Photo courtesy of Wikimedia Commons
Some studies show that if you live in a low-income country, you are more likely to become the victim of crime than if you live in a rich country. Sounds logical, right?
But here’s something interesting: Nicaragua has one of the lowest incomes in the region, yet it also has one of the lowest homicide rates in Central America. What’s more, the proportion of its citizens who reported that crime was their main problem was the lowest in Latin America.
How do you explain this?
Some argue that migration patterns, which heavily damaged the social fabric in many parts of Central America, were very different in Nicaragua. We already wrote about the renewed effectiveness of the penal justice system. For many experts, however, the principal explanation is the National Police and its proactive community approach. Keeping police close to the people is one of the keys to citizen security, an issue discussed at the 6th Intensive Citizen Security Clinic held May 6-7 in Mexico City.
Nicaragua’s police, according to the Latinobarometro polling company, enjoys one of the highest levels of trust of all police departments in Latin America. What’s more, it is the most trusted institution in the country after the armed forces. Don’t we all want to have such a trusted police department?
Although it would be very difficult to duplicate the political and social developments that forged this police department into what it is today, here are five principal components of the DNA of its community policing model:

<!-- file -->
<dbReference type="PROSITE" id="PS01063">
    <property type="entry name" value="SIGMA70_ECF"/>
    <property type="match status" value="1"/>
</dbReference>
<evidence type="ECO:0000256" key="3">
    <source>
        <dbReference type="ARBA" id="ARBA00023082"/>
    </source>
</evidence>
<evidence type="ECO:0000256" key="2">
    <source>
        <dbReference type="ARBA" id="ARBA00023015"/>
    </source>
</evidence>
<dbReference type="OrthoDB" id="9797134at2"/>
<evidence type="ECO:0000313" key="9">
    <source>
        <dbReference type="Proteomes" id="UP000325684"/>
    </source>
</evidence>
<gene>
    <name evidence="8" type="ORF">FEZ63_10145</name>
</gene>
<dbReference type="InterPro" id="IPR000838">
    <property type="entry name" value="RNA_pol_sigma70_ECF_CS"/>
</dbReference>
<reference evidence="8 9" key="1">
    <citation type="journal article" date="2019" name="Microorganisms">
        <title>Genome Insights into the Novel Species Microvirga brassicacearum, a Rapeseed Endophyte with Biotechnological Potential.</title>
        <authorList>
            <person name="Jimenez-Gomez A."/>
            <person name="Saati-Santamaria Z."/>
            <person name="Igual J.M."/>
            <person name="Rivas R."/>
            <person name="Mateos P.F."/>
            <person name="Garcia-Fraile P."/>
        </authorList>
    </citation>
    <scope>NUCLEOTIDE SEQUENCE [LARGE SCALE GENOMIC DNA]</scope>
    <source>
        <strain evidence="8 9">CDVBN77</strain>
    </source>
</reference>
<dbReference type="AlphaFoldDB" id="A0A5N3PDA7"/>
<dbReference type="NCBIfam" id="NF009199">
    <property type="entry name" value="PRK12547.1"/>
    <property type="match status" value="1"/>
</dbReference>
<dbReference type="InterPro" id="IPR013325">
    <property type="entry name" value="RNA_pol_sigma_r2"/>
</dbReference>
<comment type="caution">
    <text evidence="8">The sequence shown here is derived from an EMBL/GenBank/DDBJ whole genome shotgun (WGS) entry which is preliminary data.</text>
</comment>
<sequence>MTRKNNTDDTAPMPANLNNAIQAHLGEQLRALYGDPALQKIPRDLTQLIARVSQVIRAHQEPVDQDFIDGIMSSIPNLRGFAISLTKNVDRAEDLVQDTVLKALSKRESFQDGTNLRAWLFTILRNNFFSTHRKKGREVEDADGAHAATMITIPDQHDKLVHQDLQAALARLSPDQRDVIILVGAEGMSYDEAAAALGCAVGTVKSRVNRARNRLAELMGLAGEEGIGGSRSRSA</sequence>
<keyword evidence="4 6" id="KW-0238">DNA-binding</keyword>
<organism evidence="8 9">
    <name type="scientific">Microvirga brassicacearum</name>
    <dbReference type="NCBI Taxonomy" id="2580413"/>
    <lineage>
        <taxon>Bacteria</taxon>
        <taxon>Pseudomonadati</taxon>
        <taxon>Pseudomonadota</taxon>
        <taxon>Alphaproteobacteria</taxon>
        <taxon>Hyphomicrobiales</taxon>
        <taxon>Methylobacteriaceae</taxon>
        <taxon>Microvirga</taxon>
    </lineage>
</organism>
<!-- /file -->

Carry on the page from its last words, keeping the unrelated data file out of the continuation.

- Know your community and work with it. The community is the central focus of all police work. It is engaged principally through its contacts with district chiefs and the Committees for the Social Prevention of Crime, but also through the various police activities. The community’s cooperation is key to obtaining information needed to prevent crimes. A better knowledge of social problems also may make police more sensitive and empathetic with the community. In addition, working together generates commitments by both sides. This is the central component of the police institution’s DNA: The citizen is a partner in the search for security, not a potential criminal.
- Take the time to understand the dynamic of crime, then attack it. Information gathered from various channels is systematically organized, analyzed and used strategically to reduce or eliminate the factors that fuel crime. The dynamics of crime do change, so efficient channels are needed to capture and process information and stay ahead of the changes. This is the proactive part of the model, which other experts would call a problem-oriented approach.
- Strong institutional leadership. The task of preventing crime requires a heavy dose of cooperation among the many institutions that provide social services in general, but specially when family, sexual or youth violence is involved. The security of citizens is the responsibility of everyone, but the police first of all.
- Always maintain a professional attitude. Public trust in the institution is critical, and that depends not only on its efficiency but on the citizens’ personal experiences with the police officers they encounter. The ongoing education and training of officers must be a priority.
- Make planning a central competency, and permanent innovation an institutional policy. Thanks to this component, international assistance has acted as a catalyst for supporting the development of Nicaragua’s own community policing model, enriched with outside experiences. The BID, under the clear leadership of the police, contributed actively to the DNA of this model.
If it seems difficult to introduce these genes into the police force in your community, keep in mind that the Nicaraguan police managed to achieve this with the lowest levels of budgets, salaries and numbers of officers in all of Central America. The institution still faces many challenges, of course. But do you recognize any of these components in the DNA of your police force?
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